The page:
Assigning to a document an appropriate code or category from the agency file plan. This is sometimes also called "indexing" or "profiling" the document, although both these words have more precise meanings. Indexing usually involves assigning terms from a thesaurus or some formal taxonomy other than the agency file plan. Profiling usually involves tagging a document with the data an organization has agreed to associate with all its important records, e.g., date, author, recipient, etc.
  • Archiving
    Preserving a collection of non-current Federal records that have been removed permanently from an agency and transported physically (in an acceptable format) to NARA, because of their continuing, or enduring, value.
  • Retention
    Ensuring that records are retained for use as long as is required by the agency for its business purposes, a determination which is either set by NARA in the General Records Schedule or approved by NARA following a formal request by an agency.
  • Disposition (and destruction; deletion)
    The actions taken regarding records and nonrecords no longer needed for current Government business. These actions include, for records, transfer to agency storage facilities or Federal records centers, transfer from one Federal agency to another, transfer of permanent records to the National Archives, and disposal of temporary records. For nonrecords, these actions include screening and destruction.

    Destruction is the primary type of disposal action and can include burning, shredding, deleting, or discarding with other waste materials. In the electronic realm, destruction is typically accomplished by overwriting or degaussing, depending on security requirements. Deleting, which is normally only associated with electronic materials, is the process of erasing or obliterating recorded information from a magnetic tape or disk. This is typically accomplished by elimination of the operating system's pointer in the storage device's file allocation table.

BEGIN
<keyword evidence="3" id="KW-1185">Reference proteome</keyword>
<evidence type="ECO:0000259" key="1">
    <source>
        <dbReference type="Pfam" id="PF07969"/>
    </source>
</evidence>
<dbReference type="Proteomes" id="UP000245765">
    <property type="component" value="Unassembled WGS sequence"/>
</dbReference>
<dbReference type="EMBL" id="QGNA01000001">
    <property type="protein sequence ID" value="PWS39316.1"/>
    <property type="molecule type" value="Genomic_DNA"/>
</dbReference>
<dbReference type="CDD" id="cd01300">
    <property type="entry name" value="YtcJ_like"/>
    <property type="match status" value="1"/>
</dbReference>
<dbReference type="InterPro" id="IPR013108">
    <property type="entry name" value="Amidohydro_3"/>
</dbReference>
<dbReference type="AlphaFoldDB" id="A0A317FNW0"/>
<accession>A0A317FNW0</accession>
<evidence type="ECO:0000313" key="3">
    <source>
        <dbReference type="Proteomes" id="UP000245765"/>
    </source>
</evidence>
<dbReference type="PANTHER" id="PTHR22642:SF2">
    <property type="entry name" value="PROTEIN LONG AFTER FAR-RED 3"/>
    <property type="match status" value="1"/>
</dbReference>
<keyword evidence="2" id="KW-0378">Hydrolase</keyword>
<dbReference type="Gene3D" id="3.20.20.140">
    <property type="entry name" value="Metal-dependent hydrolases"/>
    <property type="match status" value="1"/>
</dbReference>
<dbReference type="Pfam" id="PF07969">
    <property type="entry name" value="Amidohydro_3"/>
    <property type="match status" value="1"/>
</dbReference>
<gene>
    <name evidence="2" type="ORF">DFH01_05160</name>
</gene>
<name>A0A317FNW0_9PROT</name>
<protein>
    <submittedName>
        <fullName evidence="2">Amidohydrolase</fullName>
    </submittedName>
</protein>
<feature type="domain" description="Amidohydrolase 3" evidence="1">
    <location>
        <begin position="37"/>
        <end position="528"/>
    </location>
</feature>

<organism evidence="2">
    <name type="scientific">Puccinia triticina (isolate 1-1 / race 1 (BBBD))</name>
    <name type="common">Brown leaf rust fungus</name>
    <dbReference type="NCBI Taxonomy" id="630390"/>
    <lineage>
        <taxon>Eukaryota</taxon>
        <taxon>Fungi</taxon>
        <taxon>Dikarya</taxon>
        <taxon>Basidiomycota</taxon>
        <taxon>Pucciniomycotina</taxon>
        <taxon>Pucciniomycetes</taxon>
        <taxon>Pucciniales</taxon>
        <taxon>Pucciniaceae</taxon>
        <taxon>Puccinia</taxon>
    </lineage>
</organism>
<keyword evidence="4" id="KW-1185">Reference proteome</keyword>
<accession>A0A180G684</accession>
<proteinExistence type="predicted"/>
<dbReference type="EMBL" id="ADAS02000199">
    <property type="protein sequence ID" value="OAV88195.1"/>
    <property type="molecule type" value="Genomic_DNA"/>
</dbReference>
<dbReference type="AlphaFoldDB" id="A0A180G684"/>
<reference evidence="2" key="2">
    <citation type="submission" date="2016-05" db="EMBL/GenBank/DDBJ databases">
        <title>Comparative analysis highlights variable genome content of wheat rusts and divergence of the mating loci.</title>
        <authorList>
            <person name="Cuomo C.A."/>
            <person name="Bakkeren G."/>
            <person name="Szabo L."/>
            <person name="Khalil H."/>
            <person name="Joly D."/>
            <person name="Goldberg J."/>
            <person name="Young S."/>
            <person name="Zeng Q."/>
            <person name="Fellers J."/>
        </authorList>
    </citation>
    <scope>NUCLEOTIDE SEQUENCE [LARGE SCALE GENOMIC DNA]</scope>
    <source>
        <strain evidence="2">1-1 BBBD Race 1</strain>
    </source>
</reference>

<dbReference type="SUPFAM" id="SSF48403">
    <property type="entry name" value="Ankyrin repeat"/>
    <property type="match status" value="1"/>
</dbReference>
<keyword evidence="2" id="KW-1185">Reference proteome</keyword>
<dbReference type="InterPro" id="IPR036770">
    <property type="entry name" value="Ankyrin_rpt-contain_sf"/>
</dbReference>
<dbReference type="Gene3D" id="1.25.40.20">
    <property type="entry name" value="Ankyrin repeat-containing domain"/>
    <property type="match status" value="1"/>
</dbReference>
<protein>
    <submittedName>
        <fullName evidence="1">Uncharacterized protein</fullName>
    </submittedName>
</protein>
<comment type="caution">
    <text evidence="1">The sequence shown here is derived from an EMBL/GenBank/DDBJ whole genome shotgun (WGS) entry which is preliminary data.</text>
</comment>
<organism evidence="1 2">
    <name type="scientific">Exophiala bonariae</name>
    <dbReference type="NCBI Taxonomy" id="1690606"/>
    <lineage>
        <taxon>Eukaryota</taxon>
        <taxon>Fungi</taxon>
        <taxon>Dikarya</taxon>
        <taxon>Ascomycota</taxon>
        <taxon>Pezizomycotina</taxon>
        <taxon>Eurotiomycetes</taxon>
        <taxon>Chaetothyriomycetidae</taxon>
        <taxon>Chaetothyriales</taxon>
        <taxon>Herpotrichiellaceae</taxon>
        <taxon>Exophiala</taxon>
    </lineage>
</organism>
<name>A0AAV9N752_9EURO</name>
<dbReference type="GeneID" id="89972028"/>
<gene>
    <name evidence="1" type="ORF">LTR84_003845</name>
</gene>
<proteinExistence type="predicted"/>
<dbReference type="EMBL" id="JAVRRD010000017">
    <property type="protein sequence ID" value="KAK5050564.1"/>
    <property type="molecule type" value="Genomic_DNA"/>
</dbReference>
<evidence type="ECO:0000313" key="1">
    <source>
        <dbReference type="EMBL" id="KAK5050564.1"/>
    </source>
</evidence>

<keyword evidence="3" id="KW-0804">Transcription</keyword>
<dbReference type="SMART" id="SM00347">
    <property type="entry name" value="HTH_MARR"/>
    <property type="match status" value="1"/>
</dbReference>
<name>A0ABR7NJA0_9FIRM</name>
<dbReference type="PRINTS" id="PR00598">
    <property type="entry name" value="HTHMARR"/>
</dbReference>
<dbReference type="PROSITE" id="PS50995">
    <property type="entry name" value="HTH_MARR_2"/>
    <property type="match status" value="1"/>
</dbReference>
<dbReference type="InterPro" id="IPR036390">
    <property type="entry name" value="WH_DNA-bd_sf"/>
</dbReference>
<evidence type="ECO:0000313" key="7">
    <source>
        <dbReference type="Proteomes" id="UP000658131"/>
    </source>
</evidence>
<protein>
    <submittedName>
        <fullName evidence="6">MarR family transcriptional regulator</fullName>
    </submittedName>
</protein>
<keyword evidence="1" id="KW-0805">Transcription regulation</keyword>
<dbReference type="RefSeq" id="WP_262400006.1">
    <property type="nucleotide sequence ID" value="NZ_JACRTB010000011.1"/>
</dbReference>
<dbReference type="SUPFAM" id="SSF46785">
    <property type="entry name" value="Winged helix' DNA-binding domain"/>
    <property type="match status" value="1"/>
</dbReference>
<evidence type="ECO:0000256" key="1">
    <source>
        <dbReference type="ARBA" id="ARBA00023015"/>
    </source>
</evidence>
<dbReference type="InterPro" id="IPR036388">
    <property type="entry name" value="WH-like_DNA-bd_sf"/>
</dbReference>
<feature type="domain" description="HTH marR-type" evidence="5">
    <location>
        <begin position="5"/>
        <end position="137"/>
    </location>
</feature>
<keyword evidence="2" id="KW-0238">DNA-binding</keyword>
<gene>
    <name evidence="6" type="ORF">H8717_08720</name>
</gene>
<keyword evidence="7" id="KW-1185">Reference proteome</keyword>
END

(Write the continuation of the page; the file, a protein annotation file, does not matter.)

1. Regarding the related document system technologies that IT staff will typically think about bringing to bear in an ERK solution:
  • EDMS (electronic document management systems)
    A system that enables you to store and manage (retrieve, share, track, revise, and distribute) documents electronically. An integrated EDMS should include at least the following document technologies: document management, imaging, text retrieval, and workflow.
  • DM (document management)
    The process of profiling, storing, foldering, securing, tracking, retrieving and otherwise managing electronically, documents of various types and formats.
  • Workflow
    The automation of business processes, in whole or in part, where documents, information or tasks are passed from one participant to another for action, according to a set of rules.
  • Imaging
    The process of converting paper documents to digitized form and storing, managing, and retrieving the digitized images.
  • Text Retrieval
    The process of selecting a specific document(s) from a storage repository by using words that might appear in the text of documents that are desired.